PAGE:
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Santa Rosa Masters

You Are Invited….

Check out this great video from United States Masters Swimming!

Check It Out!

Website Reconstruction


The team met Wednesday night to have fun and begin a new path of excitement and engagement surrounding making the website exciting and relevant.



Saturday, January 11 2014 at the Quinn Aquatic Complex (SRJC) Santa Rosa, CA (MAP)

Be a part of the Second Year of the Santa Rosa Flower Swim Meet (Party)


• Meet Sheet and enter here.

• Volunteer to help here.



John Morales Honored by USMS

John Morales Recieves The U.S. Masters Swimming Dorothy Donnelly Service Award

As a volunteer-driven organization, USMS is grateful to the hundreds of volunteers who give their time, talent, and expertise to help all phases of our programs. The DDSA is given to those volunteers whose service stands out in its scope and its impact on the program and the USMS members who have benefited from their efforts on the local, regional, and national level.

Congratulations and Thank You John. (Link Here)


September 2013 Swimmer of The Month


Finding Deceleration (a monday recap)

by Jeremy Lyle

What does a Swim Coach and a Dentist have in common? They both use DRILLS. Ha-ha. Okay, lets get serious- Exposure to Santa Rosa Master’s Monday swim clinics, directed by the lovely Coach Hermine, provides considerable challenge, not without reward.  The challenge, for me, is attempting to dismantle my flaw-riddled swimming stroke, through fundamental swim drill, and seamlessly integrate, multiple and proper, swim techniques into the framework of my ability. During today’s clinic, I experienced a taste of successful integration (reward), through the following swim drills: kick on sub-side, kick with pause, swim with shoulder touch, the beloved “X-factor”, and the shoulder “ball joint” elbow-setup with glide, thingie. If I found myself out-of-position, performing any of these swim drills, I found that I “hit a wall” and experienced a “deceleration”, like a racecar just after parachute deployment. My out-of-position freestyle faux pas that contribute to my deceleration are: breathing prematurely without my cheek tucked at my shoulder’s acromion/front-deltoid area, head too high or looking up, my arms crossing the centerline during pull, or failing to twist my relaxed torso appropriately. The success I achieved was through feeling deceleration, then connecting the sensation to the bad habit. With practice, and continued Monday clinic attendance, one day I hope to remove my swim stroke encumbrances and glide through the water.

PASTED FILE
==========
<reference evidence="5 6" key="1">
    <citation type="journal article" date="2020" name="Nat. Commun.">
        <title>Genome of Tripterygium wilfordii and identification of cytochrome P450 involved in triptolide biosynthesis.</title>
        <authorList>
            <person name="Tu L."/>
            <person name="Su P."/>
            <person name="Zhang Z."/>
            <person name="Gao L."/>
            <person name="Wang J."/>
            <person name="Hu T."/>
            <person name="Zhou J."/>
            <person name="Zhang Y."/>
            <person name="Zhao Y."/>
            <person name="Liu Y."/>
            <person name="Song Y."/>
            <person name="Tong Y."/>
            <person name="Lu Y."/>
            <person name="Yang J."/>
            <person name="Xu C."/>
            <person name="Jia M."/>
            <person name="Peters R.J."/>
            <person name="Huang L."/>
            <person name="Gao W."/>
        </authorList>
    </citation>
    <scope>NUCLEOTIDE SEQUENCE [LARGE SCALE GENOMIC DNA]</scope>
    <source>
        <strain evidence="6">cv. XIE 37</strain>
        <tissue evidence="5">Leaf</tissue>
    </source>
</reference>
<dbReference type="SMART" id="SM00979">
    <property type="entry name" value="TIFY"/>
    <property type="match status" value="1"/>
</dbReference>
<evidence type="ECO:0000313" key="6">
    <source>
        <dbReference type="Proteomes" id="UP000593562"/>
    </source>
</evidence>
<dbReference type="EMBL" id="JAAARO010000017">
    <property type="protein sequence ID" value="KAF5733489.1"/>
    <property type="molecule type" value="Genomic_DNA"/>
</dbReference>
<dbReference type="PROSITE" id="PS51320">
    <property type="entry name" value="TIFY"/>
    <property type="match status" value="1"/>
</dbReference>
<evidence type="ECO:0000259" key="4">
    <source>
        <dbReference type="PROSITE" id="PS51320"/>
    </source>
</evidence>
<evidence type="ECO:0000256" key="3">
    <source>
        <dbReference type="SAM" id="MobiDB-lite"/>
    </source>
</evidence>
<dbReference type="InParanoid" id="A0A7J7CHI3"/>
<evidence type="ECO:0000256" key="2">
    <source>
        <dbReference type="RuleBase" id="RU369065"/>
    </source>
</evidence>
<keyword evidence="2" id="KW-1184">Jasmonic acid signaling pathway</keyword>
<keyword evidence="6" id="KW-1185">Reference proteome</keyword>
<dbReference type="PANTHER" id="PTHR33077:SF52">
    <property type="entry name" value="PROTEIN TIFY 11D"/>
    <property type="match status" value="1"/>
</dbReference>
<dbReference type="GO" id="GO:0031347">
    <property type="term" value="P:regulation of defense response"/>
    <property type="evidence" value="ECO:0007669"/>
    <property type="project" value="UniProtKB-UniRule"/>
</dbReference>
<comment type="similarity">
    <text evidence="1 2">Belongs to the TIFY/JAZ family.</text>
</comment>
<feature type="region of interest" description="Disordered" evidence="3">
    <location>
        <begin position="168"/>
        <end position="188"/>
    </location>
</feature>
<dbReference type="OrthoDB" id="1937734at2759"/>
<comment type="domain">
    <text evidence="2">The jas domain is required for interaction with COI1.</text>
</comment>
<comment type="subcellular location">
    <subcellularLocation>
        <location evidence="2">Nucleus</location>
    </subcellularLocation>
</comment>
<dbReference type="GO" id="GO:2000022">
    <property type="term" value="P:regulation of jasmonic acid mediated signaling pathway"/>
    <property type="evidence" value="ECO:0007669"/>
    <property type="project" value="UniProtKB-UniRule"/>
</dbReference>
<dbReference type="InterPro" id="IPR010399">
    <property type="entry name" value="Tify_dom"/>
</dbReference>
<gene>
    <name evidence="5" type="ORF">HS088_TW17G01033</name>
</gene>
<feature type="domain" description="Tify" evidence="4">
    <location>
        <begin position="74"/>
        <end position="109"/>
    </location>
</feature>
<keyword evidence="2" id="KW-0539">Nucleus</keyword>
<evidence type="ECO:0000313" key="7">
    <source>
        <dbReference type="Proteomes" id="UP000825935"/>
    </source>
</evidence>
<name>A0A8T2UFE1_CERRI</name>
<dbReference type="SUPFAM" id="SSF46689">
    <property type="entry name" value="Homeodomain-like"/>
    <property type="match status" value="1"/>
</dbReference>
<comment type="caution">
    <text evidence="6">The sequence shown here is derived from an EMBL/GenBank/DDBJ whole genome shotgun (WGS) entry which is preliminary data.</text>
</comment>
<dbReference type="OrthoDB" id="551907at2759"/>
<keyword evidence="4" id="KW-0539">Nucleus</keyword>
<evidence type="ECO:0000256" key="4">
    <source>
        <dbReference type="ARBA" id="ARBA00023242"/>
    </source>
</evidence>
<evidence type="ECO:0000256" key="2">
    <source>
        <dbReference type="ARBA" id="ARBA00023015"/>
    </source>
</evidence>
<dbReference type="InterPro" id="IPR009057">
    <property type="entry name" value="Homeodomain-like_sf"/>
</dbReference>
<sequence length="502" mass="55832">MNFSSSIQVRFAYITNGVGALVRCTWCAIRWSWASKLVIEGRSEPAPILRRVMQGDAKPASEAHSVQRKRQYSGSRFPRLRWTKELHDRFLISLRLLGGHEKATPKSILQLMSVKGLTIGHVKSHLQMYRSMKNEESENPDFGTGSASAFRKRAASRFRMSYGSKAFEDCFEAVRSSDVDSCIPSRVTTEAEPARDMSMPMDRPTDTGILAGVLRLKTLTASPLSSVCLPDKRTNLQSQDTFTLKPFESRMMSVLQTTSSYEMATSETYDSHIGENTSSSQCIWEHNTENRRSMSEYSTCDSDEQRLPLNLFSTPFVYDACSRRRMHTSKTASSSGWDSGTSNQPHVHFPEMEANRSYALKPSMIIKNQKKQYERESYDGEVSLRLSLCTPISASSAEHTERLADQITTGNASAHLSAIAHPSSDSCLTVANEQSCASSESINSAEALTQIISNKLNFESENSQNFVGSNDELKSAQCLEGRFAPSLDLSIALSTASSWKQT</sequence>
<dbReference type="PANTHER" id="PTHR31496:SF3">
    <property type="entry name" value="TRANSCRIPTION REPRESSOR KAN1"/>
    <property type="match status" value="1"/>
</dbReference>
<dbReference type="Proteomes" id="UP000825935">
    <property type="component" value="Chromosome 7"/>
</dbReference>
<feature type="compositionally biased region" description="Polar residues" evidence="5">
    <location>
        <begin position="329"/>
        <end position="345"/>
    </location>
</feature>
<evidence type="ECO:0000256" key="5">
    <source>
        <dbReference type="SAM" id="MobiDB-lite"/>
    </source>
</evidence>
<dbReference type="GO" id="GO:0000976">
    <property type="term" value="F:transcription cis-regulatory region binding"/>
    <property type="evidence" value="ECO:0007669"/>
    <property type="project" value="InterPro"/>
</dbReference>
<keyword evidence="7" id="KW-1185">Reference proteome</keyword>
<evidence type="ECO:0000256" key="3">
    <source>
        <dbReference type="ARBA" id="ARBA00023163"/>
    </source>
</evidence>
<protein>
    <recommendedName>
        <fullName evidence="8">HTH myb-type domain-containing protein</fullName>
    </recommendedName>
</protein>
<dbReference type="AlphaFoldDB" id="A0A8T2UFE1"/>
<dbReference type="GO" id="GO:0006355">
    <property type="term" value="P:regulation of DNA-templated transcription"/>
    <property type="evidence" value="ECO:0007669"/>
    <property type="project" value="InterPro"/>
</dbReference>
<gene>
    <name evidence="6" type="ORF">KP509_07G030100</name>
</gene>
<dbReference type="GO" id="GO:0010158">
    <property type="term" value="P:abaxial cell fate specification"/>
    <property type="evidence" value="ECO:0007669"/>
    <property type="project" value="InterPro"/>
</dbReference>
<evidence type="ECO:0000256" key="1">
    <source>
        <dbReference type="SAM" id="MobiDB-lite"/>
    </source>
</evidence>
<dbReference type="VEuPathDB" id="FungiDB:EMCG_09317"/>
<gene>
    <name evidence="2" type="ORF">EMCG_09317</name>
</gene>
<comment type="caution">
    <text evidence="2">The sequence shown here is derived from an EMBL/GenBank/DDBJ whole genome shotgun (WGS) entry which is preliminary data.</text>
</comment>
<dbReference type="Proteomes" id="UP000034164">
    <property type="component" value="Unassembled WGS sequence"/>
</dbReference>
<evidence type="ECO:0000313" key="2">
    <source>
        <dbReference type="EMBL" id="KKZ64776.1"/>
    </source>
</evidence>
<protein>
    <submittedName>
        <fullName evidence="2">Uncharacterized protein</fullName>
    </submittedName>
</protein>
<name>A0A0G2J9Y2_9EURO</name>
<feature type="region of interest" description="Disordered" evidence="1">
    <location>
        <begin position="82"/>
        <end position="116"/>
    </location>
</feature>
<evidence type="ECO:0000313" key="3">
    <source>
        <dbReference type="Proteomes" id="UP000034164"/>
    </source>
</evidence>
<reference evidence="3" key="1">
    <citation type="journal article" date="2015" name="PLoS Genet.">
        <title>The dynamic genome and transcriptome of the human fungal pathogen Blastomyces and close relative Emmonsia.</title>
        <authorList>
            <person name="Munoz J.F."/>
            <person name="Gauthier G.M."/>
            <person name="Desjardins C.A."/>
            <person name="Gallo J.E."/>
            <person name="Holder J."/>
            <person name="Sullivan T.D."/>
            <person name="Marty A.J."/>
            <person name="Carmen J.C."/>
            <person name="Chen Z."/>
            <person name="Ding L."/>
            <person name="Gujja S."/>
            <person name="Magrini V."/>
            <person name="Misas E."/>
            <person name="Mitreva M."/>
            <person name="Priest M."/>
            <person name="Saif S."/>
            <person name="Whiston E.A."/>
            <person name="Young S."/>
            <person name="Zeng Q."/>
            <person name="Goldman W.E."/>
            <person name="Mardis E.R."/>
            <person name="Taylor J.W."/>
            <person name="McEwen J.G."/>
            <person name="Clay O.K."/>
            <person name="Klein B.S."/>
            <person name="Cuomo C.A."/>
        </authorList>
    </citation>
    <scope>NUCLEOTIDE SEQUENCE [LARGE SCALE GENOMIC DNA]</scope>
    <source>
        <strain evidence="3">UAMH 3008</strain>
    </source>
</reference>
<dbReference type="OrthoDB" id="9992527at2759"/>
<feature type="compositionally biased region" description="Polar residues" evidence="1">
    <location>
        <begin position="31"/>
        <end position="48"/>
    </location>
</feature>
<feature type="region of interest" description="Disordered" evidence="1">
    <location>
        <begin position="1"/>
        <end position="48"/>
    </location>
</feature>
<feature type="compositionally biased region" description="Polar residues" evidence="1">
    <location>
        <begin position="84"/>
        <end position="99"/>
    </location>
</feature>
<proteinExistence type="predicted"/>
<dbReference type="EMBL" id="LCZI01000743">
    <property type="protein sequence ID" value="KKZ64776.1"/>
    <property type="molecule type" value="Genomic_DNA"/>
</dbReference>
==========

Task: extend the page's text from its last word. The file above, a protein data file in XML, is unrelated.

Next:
The Origin of Zen Swimming

By Jeff Scharfen


After completing a grueling workout run by his Master Coach Hermine, Saigyo the 12th Century swimming monk, was returning home on foot, gathering his thoughts, reflecting once again on how he could break through and transcend the pain and suffering of Master’s Swimming. As he walked, he heard the sound of footsteps padding behind him. Recalling that tigers roamed the forests of Santa Rosa, he picked up his pace. But the padding footsteps matched his effort,  gaining speed. Saigyo panicked, swept by the same angst he got when immersed in a death-dealing 400 IM set. It was the identical panic that always defeated him. He ran. In fear of his life and blinded by terror, he lost the trail home and fell from a steep cliff. Falling about 20 feet, he grabbed a branch protruding from the cliff and looked up to see the bright and fierce eyes of a tiger staring down at him. He was out of the tiger’s reach, if only he could find his way down. He looked beneath him and to his horror, another tiger paced hungrily below. At that moment, Saigyo assessed his hold on the rocky cliff and saw a perfectly ripe red strawberry. He ate it. The strawberry proved to be the most delicious he had ever popped into his mouth.





Post-swim, hanging still.

Blue sky mind in morning fog.

Strawberry fields!



Mu! MU!!! MUUUU!!!*



If Saigyo were truly enlightened, he would have fed the strawberry to the tiger. No effort. Swim in the moment. Do it and it will be done.



*Mu is a Japanese word used in Zen meaning “nothing.”



Our Coach Burns it up..Burning Man style

Dear Team,
We begin a new year….season if you will.  September is a time to reflect on what worked (keep) and what didn't  (burn it).  As you all know I hit the beach with no water…..(needed a break from water if you know what i mean).   I packed my pistol and hit the road, my playa name became #lawless.  I will share a bit about what I learned whilst playing in the sand with happy loving people.
Engage, be a part of everything…share, smile and hug a lot.  Go learn something new and step outside your box even if only a little.
The theme for the year will be "fire on the water", please follow the rules of the dessert beach.
Love, Coach Hermine (aka #lawless) I truly love engaging with you.
 From burning man website> If you reach inside yourself and figure out that part of you that can be shared with others around you, chances are you will enjoy Burning Man. I hate to make it sound so easy-but it really is simple, and it really is fun. The only way to avoid having fun is to bring nothing of yourself to the event. If you just try to take everything in, you won't "get" anything. You must give and then you get, remember? It took me some time to figure it out for myself, and I wish you well on your own journey towards self-expression and the experience of community.

Ridgway Re-opens August 29th






Swimmer of the Month

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